Kathy did her Germination Presentation at the March 17, 2021, Zoom meeting.
By George Costa
Spring Garden Tasks
Many of us have various spring flowering bulbs planted throughout our yards and their individually colorful flowers give us inspiration and anticipation for the coming year. Many of us are also blessed with the opportunity to be able to have a yard in which to divert ourselves as much as possible from today’s health concerns.
We may not be able to associate as closely as we have so I am hoping that I can lighten up your day with some simple yet timely garden tips.
Dead Heading Spent Daffodil Flowers
I have several varieties of daffodils planted throughout my home with some beds still producing faithfully after over 40 years. So, what’s the secret to having a kaleidoscope of color each spring?
One important garden task that we all should be knowledgeable of is the deadheading of spent flower heads. We do this to a variety of plants in order magically trick them into believing that the lost their seeds for next year. “OH, MY I LOST MY KIDS” Now they are forced to produce another crop of flowers. However, having said that garden fact, deadheading spent daffodil will not produce another flower. What it does accomplish is having the bulb now divert all its energy into the buried bulb for the following spring.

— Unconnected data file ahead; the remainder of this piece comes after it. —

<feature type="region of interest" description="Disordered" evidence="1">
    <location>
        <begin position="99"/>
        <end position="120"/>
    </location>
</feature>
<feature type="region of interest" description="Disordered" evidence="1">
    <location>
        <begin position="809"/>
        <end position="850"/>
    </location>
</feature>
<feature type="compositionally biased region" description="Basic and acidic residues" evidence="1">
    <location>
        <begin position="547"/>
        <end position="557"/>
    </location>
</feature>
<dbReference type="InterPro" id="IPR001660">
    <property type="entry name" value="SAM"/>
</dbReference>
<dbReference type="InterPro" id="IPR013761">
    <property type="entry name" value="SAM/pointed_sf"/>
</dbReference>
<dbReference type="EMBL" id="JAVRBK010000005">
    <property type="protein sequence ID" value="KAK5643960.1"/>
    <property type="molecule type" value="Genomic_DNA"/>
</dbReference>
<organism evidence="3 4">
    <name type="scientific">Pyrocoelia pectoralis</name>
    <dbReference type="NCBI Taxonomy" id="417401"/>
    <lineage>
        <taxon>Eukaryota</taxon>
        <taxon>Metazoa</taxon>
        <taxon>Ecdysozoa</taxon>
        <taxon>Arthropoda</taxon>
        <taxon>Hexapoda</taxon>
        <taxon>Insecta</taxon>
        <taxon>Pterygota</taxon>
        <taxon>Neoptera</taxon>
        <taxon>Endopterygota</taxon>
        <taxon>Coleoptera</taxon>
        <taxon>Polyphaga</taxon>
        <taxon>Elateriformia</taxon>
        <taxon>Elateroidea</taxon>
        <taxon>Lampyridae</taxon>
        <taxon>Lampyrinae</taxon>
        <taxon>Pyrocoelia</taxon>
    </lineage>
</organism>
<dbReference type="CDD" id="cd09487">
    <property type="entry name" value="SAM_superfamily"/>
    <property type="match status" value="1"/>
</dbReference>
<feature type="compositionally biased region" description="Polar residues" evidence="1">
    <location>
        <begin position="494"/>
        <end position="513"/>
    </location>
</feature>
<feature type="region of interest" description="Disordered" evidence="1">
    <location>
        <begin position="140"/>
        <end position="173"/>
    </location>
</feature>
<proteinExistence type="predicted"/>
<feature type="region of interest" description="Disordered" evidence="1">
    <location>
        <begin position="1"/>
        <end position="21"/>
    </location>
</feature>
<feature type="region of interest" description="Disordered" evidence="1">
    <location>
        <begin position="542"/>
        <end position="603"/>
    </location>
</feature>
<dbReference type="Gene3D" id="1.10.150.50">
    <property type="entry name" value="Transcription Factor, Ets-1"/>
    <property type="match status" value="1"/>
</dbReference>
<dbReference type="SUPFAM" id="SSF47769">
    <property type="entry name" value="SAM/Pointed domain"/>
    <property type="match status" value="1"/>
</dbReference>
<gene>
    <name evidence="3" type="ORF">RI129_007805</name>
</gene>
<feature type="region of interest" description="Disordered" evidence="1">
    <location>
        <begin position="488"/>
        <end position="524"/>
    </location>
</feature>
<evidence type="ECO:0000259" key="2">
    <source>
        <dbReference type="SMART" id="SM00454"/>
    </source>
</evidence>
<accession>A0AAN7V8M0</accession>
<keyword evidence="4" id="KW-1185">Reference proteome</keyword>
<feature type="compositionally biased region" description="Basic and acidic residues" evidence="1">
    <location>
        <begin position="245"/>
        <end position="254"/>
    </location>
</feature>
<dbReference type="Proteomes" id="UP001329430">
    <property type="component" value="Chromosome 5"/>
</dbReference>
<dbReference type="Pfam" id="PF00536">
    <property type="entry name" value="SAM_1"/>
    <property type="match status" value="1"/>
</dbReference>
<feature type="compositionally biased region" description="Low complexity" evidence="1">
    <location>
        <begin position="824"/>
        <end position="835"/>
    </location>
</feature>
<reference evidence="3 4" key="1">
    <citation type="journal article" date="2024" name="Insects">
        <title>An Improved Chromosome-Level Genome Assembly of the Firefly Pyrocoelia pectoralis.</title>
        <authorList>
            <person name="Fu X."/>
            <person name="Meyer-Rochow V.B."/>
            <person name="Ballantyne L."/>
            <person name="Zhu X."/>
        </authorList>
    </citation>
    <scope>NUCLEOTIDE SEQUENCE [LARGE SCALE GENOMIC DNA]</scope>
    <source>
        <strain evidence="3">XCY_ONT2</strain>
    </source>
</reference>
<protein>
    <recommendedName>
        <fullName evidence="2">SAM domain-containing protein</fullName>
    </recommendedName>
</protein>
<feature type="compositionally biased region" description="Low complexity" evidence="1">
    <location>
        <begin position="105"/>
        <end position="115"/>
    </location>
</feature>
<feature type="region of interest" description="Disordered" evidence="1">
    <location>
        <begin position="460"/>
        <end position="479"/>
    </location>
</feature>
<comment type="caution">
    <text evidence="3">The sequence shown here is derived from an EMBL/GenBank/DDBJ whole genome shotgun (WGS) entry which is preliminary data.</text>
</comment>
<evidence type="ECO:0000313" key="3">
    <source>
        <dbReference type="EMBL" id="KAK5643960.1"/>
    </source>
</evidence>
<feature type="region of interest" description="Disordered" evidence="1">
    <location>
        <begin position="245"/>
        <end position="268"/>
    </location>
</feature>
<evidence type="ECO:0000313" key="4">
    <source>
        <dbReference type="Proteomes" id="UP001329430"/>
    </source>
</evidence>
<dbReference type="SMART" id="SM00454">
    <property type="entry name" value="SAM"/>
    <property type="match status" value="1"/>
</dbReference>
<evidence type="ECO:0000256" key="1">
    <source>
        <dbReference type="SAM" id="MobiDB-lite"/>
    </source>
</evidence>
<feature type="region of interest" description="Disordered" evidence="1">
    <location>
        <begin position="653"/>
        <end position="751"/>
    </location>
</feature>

Allow the Daffodil Leaves to Wither away Naturally
I know that the leaves will remain for several more weeks and you’re desperate to fill that empty spot with something else for the remaining season. LEAVE THEM ALONE! I let my daffodil leaves turn brown and shriveled, then I just give them a slight tug at the base and they easily detach. Another trick I use is to lightly braid the leaves after deadheading so that they don’t appear floppy.
There you have it. Hope it gives you just a little more garden savvy into a garden’s season. I hope you enjoyed this gardening note. George
The LIMG bookcase is now located at the Brookhaven Ecology Center main foyer. Bring in your old gardening books to donate to this community service.
Bayard Cutting Arboretum Horticultural Society
Brookhaven Ecology Site, Park, and Animal Preserve
Heritage Trust, Mount Sinai, New York
Longhouse Reserve, East Hampton
Keep Islip Clean
Long Island Green Belt Conference
Long Island Pine Barrens Society
Monarch Butterfly Journey North
Monarch Watch Milkweed Propagation
Sylvester Manor, Shelter Island
Ecology Site, Holtsville, New York
Long Island Master Gardeners
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